As must be obvious, queue-cutting is only a particular instance of a general attitude towards rule-breaking. And rule-breaking, in turn is associated with a desire for status. Indian attitude towards people of high social status is very similar to American attitude towards wealth.
Beyond a point, Americans will not tolerate soak-the-rich policies, because deep down, they believe that the rich deserve their wealth. More importantly, they empathize with the rich, and hope that they or their children can be rich one day.
Indians, likewise, believe that a state of status inequality is the right way to order society. This does not mean that they believe that the social hierarchy is rigid and unchanging for all time. In particular, this does not mean that Indians accept their place low down in the hierarchy any more than the fact that poor Americans accept wealth inequality as a given means that they accept their low income. Indians accept hierarchy as a given, and they want to improve their place in the hierarchy. Because it is only natural that rules do not apply to those high up in the hierarchy, the best way to assert your high status is to break the rules yourself. As everyone wants to move up the hierarchy in India, everyone breaks rules when he can, and uses rules to put down others when he can.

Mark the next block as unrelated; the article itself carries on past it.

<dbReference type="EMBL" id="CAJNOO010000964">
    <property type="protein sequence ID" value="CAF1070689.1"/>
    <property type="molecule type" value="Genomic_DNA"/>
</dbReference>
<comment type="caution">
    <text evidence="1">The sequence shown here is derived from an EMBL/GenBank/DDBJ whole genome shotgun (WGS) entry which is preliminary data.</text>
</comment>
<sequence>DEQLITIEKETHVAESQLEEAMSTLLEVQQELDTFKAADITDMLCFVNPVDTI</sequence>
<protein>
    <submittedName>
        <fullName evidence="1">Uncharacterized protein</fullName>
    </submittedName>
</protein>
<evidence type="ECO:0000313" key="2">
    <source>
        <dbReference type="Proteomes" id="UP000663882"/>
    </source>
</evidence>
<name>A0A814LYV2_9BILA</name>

Every so often, Indians get into some sort of outrage over the treatment of one of their high-status people at foreign airports or some such. These high-status people have to pay lip service to the fact that we are ostensibly a democracy that has nominally adopted equality before the law, so they come up with explanations for why they deserve special treatment. The usual tack to take is to claim that they are not demanding special treatment, but that they are only feeling the pain of the common people: “If this is the treatment we get, imagine what a common person will go through” is the usual justification.
The other, closely related line of attack is to argue that not providing special treatment to the individual high-status person is actually an attack on the entire identity group the person represents. The surprising thing is not that the high-status person makes these arguments. The interesting thing is that Indians actually agree with their leaders who make these arguments, but only when the leader’s identity groups match their own. So when a Shahrukh Khan or an A P J Abdul Kalam gets frisked at a foreign airport, Indians’ identity as Indians takes over, and they treat the frisking as an insult to all Indians. Within India, when a Mayawati is given special treatment, Dalits stand behind her, while everyone else pretends to be outraged at the special treatment.